Considering the aspects of the invention directed to a filtering web proxy for recording web-based transactions, a user configures a web browser to use the filter proxy as its web proxy with no direct web connections. All web transactions then go through the filter proxy, which records the pages requested. The filter proxy parses the response. When a reference to a secure URL is found (e.g. a redirection, hyperlink, etc.), the filter proxy changes the reference to a non-secure reference. The filter proxy appends an identifying string of characters to the URL. By doing so, the filter proxy does not have to track which URLs have been altered. If a URL is requested that was previously altered by the proxy filter, the filter proxy identifies it by the appended characters and changes it back to a secure request.

Further, the filter proxy has SSL libraries to establish a secure connection to the server and complete the transaction. Since the proxy is parsing the HTML while looking for secure references, it also has the ability to identify embedded objects. Identification of embedded objects allows for differentiation of requests for new pages from embedded objects. The proxy keeps a list of embedded objects. The objects can be kept in any type of file or list. When the proxy receives a request, it checks the list for the requested URL is in the list, it is an embedded object and not a request for a new page that should be recorded. It is not in the list, the requests for a new page. The URL is then recorded and the list is cleared.

As a result, the invention is not limited to the specific examples and illustrations discussed above, but only by the following claims and their equivalents.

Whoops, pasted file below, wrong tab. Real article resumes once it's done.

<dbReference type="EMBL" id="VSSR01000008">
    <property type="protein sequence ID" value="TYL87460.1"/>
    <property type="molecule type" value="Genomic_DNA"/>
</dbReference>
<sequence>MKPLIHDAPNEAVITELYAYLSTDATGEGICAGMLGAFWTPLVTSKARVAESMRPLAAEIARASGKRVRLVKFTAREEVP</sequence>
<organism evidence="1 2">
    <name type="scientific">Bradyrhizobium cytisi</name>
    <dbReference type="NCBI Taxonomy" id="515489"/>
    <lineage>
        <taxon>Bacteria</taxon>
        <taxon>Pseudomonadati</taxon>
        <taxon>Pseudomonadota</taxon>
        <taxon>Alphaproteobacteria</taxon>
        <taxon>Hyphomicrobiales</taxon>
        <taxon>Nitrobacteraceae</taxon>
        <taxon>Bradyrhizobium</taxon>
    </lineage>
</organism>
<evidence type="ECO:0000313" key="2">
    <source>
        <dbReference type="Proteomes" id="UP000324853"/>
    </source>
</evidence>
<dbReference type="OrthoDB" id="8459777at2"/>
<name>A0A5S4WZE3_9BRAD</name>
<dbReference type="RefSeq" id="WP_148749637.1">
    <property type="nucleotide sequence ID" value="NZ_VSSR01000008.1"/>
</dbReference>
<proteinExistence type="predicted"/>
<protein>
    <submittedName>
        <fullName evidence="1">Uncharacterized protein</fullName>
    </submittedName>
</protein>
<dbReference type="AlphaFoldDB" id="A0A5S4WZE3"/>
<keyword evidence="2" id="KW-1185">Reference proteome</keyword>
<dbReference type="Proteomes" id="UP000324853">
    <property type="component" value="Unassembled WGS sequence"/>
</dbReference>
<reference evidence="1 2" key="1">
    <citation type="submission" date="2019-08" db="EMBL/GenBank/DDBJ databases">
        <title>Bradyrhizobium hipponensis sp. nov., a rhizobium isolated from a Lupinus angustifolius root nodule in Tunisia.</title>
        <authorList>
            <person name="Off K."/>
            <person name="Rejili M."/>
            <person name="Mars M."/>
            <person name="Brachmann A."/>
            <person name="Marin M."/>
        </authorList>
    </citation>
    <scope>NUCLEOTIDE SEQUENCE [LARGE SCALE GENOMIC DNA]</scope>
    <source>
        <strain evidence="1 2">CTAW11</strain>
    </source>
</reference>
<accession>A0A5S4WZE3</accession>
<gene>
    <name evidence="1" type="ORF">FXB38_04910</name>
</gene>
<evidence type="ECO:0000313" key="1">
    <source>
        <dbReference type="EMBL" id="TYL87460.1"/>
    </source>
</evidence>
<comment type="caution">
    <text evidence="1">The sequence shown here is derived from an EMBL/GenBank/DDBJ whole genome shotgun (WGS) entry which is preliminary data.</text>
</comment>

Patent Citations
Cited PatentFiling datePublication dateApplicantTitle
US5598553May 18, 1995Jan 28, 1997Exponential Technology, Inc.Program watchpoint checking using paging with sub-page validity
US5812668Jun 17, 1996Sep 22, 1998Verifone, Inc.System, method and article of manufacture for verifying the operation of a remote transaction clearance system utilizing a multichannel, extensible, flexible architecture
US5938737 *Feb 14, 1997Aug 17, 1999Stanford Telecommunications, Inc.Internet upstream request compression
US5961594 *Feb 25, 1997Oct 5, 1999International Business Machines CorporationRemote node maintenance and management method and system in communication networks using multiprotocol agents
US6006260Jun 3, 1997Dec 21, 1999Keynote Systems, Inc.Method and apparatus for evalutating service to a user over the internet
US6014692 *Nov 25, 1997Jan 11, 2000International Business Machines CorporationWeb browser file system attachment
US6041041Apr 15, 1997Mar 21, 2000Ramanathan; SrinivasMethod and system for managing data service systems
US6044398Nov 21, 1997Mar 28, 2000International Business Machines CorporationVirtual dynamic browsing system and method for automated web server and testing
US6115742 *Dec 11, 1996Sep 5, 2000At&T CorporationMethod and apparatus for secure and auditable metering over a communications network
US6119167 *Jul 11, 1997Sep 12, 2000Phone.Com, Inc.Pushing and pulling data in networks
US6134583 *Jul 1, 1996Oct 17, 2000Sun Microsystems, Inc.Method, system, apparatus and article of manufacture for providing identity-based caching services to a plurality of computer systems (#16)
US6138157 *Oct 12, 1998Oct 24, 2000Freshwater Software, Inc.Method and apparatus for testing web sites
US6151599 *Jul 17, 1998Nov 21, 2000International Business Machines CorporationWeb client scripting test architecture for web server-based authentication
US6157940 *Nov 21, 1997Dec 5, 2000International Business Machines CorporationAutomated client-based web server stress tool simulating simultaneous multiple user server accesses